Welcome back to Squat University! This week we are going to open our series on common squat injuries by discussing the topic of low back pain. This injury continues to be one of the most widespread problems in today’s society. In fact, research has shown that up to 80% of people have experienced low back pain at some time in their life (4).
Prevalence of Back Pain in Athletes
The prevalence of low back pain in athletes has been shown to vary depending on the choice of sport. Reports have shown that as low as 1% and as high as 30% of athletes have dealt with low back pain at some time (4). If we strictly look at the strength sports of weightlifting and powerlifting, we actually find these athletes are at much lower risk for sustaining an injury compared to those in team sports (football, basketball, baseball) (5). With that said, injuries to the low back are still fairly common in weightlifting, powerlifting and CrossFit.
For example, after following resident weightlifting athletes at the United States Training Centers for 6 years, researchers Gregg Calhoon and Dr. Andrew Fry reported that low back pain is the MOST common injury for weightlifters (1). Research collected on over 300 competitive athletes also found the low back to be one of the most common sites of pain (2,3).
Does The Squat Cause Back Pain?
During the squat exercise, a high amount of force is placed on the back. However, with appropriate technique and proper programming, research has shown injury potential to be very low (6). Unfortunately, as in any sport, injuries can still occur.
For the next few weeks, we are going to focus on all the low back injuries that are seen with squatting, Olympic weightlifting and powerlifting. We will start next week on how to differentiate between various injuries.
The first issue we will tackle is the vagueness and obscurity of low back pain. Clinicians and athletes alike will throw general low back pain in the category. When in reality, low back pain can be caused by many different factors. This includes muscular strains, damage to the vertebral discs, and the more severe spondylolysis (just to name a few). Each of these issues will require a different course of treatment. My hope with this article series is to help simplify this multifaceted injury so that you may more efficiently treat your problem. My other goal is to help you recognize any signs of a serious injury. If you do have a serious injury, we highly recommend that you seek out an orthopedic specialist.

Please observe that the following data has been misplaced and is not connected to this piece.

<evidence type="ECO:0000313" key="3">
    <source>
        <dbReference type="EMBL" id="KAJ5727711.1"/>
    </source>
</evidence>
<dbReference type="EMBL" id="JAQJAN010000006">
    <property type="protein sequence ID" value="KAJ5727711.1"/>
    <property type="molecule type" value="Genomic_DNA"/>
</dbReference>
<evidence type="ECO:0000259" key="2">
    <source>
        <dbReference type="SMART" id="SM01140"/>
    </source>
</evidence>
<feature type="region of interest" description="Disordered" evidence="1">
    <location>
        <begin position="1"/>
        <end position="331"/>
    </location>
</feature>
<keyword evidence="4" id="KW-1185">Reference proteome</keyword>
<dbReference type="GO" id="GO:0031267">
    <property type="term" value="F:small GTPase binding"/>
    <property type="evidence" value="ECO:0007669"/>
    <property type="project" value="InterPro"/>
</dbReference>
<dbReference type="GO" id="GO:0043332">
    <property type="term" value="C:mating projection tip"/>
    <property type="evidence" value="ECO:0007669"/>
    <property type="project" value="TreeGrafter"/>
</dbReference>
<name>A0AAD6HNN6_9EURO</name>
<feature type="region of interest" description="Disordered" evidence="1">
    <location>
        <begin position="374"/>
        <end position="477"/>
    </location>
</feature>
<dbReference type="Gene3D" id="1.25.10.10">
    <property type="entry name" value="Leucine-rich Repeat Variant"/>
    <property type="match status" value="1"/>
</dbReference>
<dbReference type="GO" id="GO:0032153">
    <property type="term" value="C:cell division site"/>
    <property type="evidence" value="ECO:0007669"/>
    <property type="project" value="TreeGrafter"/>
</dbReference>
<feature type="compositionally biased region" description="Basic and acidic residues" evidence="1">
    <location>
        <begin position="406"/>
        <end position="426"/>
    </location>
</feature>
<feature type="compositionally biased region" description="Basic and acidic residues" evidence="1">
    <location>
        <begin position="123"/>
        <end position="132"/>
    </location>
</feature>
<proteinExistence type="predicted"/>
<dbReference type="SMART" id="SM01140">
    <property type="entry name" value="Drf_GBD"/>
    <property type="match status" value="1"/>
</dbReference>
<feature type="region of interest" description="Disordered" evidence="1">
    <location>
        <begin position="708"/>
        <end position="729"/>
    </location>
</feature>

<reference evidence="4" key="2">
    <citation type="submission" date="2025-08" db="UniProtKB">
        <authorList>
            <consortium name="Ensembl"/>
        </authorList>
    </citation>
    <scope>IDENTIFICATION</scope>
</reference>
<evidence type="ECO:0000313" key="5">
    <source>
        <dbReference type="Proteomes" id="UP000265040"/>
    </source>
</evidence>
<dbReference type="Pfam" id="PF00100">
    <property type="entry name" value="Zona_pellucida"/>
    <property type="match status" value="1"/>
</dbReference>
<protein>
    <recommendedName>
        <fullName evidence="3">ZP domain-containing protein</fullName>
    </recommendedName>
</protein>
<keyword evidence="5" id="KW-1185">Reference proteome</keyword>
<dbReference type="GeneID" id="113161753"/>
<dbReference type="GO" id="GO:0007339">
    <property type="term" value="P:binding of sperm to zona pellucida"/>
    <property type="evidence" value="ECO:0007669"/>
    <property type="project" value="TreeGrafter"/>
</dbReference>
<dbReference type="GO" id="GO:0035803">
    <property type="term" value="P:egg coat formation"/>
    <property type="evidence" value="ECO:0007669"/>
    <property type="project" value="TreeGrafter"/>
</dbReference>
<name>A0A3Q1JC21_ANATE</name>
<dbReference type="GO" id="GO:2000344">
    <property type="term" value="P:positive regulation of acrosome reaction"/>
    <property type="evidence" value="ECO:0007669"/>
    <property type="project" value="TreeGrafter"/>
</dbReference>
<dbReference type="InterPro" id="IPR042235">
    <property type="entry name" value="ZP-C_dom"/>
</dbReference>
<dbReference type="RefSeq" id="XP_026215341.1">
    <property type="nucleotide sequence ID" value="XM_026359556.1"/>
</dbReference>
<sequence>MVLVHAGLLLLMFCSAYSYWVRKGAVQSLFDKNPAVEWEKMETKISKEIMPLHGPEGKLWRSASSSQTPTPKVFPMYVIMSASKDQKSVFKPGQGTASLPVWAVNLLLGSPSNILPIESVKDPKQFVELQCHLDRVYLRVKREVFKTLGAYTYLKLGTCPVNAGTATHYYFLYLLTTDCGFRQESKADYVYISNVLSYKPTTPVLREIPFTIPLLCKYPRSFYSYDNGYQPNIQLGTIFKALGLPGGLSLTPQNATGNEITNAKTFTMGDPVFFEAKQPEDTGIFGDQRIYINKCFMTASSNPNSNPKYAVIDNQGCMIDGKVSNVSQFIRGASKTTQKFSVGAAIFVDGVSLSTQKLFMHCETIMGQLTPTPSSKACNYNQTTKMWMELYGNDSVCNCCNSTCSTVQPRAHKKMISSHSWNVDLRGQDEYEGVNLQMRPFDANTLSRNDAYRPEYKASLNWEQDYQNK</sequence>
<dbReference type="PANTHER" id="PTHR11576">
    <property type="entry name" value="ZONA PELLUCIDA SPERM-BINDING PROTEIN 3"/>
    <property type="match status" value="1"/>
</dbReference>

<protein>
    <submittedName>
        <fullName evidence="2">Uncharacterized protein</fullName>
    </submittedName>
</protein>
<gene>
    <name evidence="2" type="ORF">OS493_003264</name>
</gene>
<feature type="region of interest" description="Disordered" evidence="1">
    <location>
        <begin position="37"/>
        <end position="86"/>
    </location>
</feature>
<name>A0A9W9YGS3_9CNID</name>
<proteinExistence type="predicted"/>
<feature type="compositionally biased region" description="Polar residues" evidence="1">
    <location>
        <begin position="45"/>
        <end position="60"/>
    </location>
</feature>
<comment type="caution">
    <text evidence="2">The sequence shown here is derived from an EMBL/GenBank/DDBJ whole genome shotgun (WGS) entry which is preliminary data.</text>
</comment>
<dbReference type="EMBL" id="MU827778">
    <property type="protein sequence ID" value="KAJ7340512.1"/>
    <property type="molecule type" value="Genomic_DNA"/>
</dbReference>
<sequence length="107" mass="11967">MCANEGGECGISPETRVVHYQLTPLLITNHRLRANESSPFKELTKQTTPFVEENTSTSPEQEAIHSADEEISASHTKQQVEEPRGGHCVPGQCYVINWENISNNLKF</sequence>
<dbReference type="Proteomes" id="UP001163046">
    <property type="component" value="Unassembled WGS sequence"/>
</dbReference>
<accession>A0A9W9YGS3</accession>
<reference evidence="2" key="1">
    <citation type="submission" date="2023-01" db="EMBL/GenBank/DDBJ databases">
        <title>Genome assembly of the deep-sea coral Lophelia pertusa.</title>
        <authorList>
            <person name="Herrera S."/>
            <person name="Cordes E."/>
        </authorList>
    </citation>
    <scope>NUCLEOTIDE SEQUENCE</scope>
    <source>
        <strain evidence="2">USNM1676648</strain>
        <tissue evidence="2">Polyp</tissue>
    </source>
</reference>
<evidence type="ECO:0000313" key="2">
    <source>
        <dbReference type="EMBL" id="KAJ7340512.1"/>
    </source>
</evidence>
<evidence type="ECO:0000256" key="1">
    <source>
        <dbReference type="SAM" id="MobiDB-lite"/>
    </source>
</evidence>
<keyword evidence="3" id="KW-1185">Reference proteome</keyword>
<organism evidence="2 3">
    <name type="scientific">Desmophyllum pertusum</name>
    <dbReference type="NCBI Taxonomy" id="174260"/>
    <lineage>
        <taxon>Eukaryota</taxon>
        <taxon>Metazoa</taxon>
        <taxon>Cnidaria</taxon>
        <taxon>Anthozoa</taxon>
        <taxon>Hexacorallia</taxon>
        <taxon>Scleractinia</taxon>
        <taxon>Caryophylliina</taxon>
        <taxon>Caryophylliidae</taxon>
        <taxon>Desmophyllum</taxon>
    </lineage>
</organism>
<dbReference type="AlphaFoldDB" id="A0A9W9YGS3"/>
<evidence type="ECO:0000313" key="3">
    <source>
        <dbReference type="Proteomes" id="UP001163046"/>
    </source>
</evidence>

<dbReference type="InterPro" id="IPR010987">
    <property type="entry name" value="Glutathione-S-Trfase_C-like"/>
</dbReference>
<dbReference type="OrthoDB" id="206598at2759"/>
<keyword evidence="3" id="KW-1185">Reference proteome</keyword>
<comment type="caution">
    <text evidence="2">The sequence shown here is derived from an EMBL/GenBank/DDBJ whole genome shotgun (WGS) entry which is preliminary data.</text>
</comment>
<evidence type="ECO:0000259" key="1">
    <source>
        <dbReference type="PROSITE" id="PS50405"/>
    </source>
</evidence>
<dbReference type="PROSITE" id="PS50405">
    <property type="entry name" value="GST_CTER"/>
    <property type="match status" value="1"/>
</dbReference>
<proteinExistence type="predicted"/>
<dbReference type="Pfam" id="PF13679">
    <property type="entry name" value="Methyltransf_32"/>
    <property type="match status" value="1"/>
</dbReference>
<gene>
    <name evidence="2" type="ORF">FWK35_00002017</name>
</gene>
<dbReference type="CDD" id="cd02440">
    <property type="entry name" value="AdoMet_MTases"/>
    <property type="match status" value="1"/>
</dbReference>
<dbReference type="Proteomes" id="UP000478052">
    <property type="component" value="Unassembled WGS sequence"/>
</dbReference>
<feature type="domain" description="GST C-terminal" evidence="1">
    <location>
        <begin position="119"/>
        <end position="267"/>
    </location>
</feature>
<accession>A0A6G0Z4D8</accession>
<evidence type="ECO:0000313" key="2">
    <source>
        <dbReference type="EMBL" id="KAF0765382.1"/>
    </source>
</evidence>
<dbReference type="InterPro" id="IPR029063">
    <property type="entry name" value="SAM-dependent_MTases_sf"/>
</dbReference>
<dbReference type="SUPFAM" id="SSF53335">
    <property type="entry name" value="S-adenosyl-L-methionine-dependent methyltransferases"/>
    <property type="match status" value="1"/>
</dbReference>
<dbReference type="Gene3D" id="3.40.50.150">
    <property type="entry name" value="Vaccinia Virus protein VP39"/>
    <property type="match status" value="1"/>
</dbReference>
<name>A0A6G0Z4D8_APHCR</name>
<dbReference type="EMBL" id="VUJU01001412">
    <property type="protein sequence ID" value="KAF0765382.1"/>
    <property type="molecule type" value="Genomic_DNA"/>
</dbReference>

Low Back Pain Table of Contents
- Part 1: Introduction – The Low Back Pain Epidemic
- Part 2: What Causes Low Back Pain
- Part 3: Differentiating Between Types of Injury with Proper Screening
- Part 4: 5 Principles of Low Back Pain Rehabilitation
- Part 5: The Pelvis & Low Back Relationship
- Part 6: The Joint-by-Joint Approach for Low Back Pain
- Part 7: Common Treatment Ideas for Low Back Pain
Until next time,
- Calhoon G, & Fry AC. Injury rates and profiles of elite competitive weightlifters. Journal of Athletic Training. 1999l34(3):232-238
- Brown EW & Kimball RG. Medical history associated with adolescent powerlifting. Pediatrics. 1983; 72(5):636-44
- Keogh J, Hume PA, & Pearson S. Retrospective injury epidemiology of one hundred one competitive Oceania power lifters: the effects of age, body mass, competitive standard, and gender. J Strength Cond Res. 2006 Aug;20(3):672-81
- Dreisinger TE & Nelson B. Management of back pain in athletes. Sports Med. 1996 Apr;21(4):313-20
- Keogh JW & Winwood PW. The epidemiology of injuries across the weight training sports: a systematic review. Sports Medicine. 2016 June.
- Chandler TJ & Stone MH. The squat exercise in athletic conditioning: a review of the literature. National Strength and Conditioning Association Journal. 1991, 13(5):51-58